Don’t get confused by official party names, the Liberal/National coalition is centre-right. The Liberal Party “broadly represents businesses, the urban middle classes and many rural people” and the National party is “a conservative party which represents rural interests”.

  3. This sort of fits and I paraphrase with liberties:

    “Those who would give up essential security, to purchase a little temporary safety, deserve neither security nor safety.”
    –Benjamin Franklin

    1. I doubt there is any temporary safety. The bad guys will just start encrypting their own private messages while the rest of us are thrown under the bus. This measure will accomplish absolutely no benefit while inflicting incalculable harm.

      One feature of this amazing act allows the police to force individual IT workers to break security and forbids them from telling anyone, including their own employers. So an Apple employee could be forced to build a backdoor into an Apple app, and Apple wouldn’t even know about it… much less be given a chance to contest the order!

  4. Love Australia, but questionable government, that’s for sure. Have changed their leader 5 times in the last 8 years. Should really get their own leadership house in order! Anyhow, great place, love Australia!!

    1. That seems to be quite a change of heart, Mr Warrior, and a welcome one. 🙂 MUCH better than calling us Anustralians because you were unfortunate enough to meet some of our more retarded citizens.

        1. Oh, I always got the impression that he hates some of the US gubmint’s grossly hypocritical behaviour (y’know, the sort of behaviour all gubmints are so fond of), not the country itself or its citizens.

      1. Just to clarify, the “Road Warrior” you replied to is not the one that has use the term anustralia, I am and the post I made is at Friday, December 7, 2018 – 10:23 am.

        It’s happened before and normally you could tell us apart because I appeared as registered, however I now appear as unregistered for reasons as yet unknown (and yes I contact MDN about it to no avail).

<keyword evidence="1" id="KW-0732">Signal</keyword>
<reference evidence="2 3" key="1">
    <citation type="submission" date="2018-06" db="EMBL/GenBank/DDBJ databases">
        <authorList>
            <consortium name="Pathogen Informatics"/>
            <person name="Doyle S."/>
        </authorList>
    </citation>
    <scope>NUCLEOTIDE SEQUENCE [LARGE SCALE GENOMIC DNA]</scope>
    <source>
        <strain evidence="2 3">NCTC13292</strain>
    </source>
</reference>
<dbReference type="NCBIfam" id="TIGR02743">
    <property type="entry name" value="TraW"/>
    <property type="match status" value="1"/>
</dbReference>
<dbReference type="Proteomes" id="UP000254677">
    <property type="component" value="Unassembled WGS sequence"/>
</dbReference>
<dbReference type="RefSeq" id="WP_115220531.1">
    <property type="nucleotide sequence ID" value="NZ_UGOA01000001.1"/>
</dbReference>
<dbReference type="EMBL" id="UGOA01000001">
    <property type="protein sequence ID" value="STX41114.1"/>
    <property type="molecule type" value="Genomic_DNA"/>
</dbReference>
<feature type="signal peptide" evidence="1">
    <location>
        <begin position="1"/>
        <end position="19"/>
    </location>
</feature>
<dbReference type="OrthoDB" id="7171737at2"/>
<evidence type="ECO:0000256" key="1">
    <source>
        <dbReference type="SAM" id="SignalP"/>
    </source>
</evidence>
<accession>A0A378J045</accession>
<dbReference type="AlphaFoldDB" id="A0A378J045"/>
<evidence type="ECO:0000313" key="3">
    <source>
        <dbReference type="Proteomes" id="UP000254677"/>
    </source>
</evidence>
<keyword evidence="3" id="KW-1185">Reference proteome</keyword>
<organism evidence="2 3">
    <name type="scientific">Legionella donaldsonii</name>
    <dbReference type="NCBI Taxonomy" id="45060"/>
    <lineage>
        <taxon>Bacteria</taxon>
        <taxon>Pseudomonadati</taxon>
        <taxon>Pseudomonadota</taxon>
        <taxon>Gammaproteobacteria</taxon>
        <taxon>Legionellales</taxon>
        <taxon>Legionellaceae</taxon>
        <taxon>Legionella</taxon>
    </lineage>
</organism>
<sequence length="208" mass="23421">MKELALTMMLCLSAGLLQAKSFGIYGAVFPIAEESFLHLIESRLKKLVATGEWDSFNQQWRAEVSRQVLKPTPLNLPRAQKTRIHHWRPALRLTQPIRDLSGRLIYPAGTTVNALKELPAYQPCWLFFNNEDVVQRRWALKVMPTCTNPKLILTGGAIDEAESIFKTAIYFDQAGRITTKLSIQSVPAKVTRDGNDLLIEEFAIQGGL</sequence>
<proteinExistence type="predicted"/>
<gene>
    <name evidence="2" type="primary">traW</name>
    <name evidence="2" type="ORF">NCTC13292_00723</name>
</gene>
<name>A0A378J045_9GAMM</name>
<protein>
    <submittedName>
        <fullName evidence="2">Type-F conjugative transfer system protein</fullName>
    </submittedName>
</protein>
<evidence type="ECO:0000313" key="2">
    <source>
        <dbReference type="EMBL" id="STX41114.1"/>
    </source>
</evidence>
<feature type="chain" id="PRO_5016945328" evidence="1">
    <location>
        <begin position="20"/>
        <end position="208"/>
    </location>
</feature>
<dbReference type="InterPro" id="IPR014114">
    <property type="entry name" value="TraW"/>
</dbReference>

I hope that clears things up.

          1. I really don’t understand why people come to the conclusion that I’m the one with the hate. I never attacked nor assaulted anyone there but the times I ended up in a reenactment of the Battle of Brisbane happened so often that I left the place more like escape but that’s a an involved story.

            It’s a beautiful country, like the other Road Warrior said and I’ll leave it at that.

  5. “Blooming Idiots”…I don’t think we’ve used that term since the 1950s. That was during a period when Americans and Brits tried (and failed) to speak like A’stralians (local pronunciation).

    In other news this government will be out on their arse (and we do use that expression) at next May’s election but given the importance of security as an electoral issue in Australia I’m doubtful that a Labor government would significantly amend this legislation, if at all.

  6. The problem for the Labor opposition is that they are worried that if there was a terrorist attack over Christmas then they’d be blamed for it and this party is a special to form government after next May’s election (and current odds for the Australian Labor Party are $1.16 on and the government it is $4.25 against).

    The situation is so bad for the conservative government that they have effectively prorogued parliament to avoid losing votes in the House of Representatives. In effect their ability to govern and their morale is slipping away to the point that some of their members of parliament are openly talking about life after politics.